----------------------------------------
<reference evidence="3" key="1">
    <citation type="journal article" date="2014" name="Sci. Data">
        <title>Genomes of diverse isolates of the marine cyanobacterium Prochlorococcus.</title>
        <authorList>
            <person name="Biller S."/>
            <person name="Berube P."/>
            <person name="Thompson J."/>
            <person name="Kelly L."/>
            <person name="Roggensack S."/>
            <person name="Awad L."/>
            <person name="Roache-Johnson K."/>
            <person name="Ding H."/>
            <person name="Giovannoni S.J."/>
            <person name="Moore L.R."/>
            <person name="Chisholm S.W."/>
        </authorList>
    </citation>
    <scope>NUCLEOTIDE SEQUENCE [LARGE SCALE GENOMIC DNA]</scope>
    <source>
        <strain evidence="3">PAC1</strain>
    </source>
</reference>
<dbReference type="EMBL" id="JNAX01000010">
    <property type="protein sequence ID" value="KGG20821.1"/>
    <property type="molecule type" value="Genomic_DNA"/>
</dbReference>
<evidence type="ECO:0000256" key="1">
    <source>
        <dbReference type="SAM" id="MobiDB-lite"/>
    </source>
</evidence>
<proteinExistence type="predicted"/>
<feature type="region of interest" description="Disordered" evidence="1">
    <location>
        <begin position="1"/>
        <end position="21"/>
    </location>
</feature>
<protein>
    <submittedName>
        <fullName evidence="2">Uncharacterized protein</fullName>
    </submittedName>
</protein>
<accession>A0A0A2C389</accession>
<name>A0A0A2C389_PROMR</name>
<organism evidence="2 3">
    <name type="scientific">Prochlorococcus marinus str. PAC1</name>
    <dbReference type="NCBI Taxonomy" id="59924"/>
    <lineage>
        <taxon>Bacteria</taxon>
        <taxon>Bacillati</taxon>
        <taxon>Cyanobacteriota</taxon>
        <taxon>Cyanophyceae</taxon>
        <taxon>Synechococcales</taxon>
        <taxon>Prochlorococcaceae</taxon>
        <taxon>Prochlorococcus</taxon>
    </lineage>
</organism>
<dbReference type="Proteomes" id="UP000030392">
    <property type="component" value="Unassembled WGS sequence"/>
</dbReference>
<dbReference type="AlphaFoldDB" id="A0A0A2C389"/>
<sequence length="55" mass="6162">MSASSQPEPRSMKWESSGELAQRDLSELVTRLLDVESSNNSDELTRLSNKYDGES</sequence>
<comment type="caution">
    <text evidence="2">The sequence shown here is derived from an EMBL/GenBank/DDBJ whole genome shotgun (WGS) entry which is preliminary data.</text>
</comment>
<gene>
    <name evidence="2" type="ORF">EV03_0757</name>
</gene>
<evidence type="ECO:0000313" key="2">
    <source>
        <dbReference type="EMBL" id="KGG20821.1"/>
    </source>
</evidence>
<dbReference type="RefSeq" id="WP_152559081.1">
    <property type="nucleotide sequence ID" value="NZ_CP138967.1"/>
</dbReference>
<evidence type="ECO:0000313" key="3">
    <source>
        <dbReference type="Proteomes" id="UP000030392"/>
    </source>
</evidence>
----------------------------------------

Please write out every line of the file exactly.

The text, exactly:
<reference evidence="3" key="1">
    <citation type="journal article" date="2014" name="Sci. Data">
        <title>Genomes of diverse isolates of the marine cyanobacterium Prochlorococcus.</title>
        <authorList>
            <person name="Biller S."/>
            <person name="Berube P."/>
            <person name="Thompson J."/>
            <person name="Kelly L."/>
            <person name="Roggensack S."/>
            <person name="Awad L."/>
            <person name="Roache-Johnson K."/>
            <person name="Ding H."/>
            <person name="Giovannoni S.J."/>
            <person name="Moore L.R."/>
            <person name="Chisholm S.W."/>
        </authorList>
    </citation>
    <scope>NUCLEOTIDE SEQUENCE [LARGE SCALE GENOMIC DNA]</scope>
    <source>
        <strain evidence="3">PAC1</strain>
    </source>
</reference>
<dbReference type="EMBL" id="JNAX01000010">
    <property type="protein sequence ID" value="KGG20821.1"/>
    <property type="molecule type" value="Genomic_DNA"/>
</dbReference>
<evidence type="ECO:0000256" key="1">
    <source>
        <dbReference type="SAM" id="MobiDB-lite"/>
    </source>
</evidence>
<proteinExistence type="predicted"/>
<feature type="region of interest" description="Disordered" evidence="1">
    <location>
        <begin position="1"/>
        <end position="21"/>
    </location>
</feature>
<protein>
    <submittedName>
        <fullName evidence="2">Uncharacterized protein</fullName>
    </submittedName>
</protein>
<accession>A0A0A2C389</accession>
<name>A0A0A2C389_PROMR</name>
<organism evidence="2 3">
    <name type="scientific">Prochlorococcus marinus str. PAC1</name>
    <dbReference type="NCBI Taxonomy" id="59924"/>
    <lineage>
        <taxon>Bacteria</taxon>
        <taxon>Bacillati</taxon>
        <taxon>Cyanobacteriota</taxon>
        <taxon>Cyanophyceae</taxon>
        <taxon>Synechococcales</taxon>
        <taxon>Prochlorococcaceae</taxon>
        <taxon>Prochlorococcus</taxon>
    </lineage>
</organism>
<dbReference type="Proteomes" id="UP000030392">
    <property type="component" value="Unassembled WGS sequence"/>
</dbReference>
<dbReference type="AlphaFoldDB" id="A0A0A2C389"/>
<sequence length="55" mass="6162">MSASSQPEPRSMKWESSGELAQRDLSELVTRLLDVESSNNSDELTRLSNKYDGES</sequence>
<comment type="caution">
    <text evidence="2">The sequence shown here is derived from an EMBL/GenBank/DDBJ whole genome shotgun (WGS) entry which is preliminary data.</text>
</comment>
<gene>
    <name evidence="2" type="ORF">EV03_0757</name>
</gene>
<evidence type="ECO:0000313" key="2">
    <source>
        <dbReference type="EMBL" id="KGG20821.1"/>
    </source>
</evidence>
<dbReference type="RefSeq" id="WP_152559081.1">
    <property type="nucleotide sequence ID" value="NZ_CP138967.1"/>
</dbReference>
<evidence type="ECO:0000313" key="3">
    <source>
        <dbReference type="Proteomes" id="UP000030392"/>
    </source>
</evidence>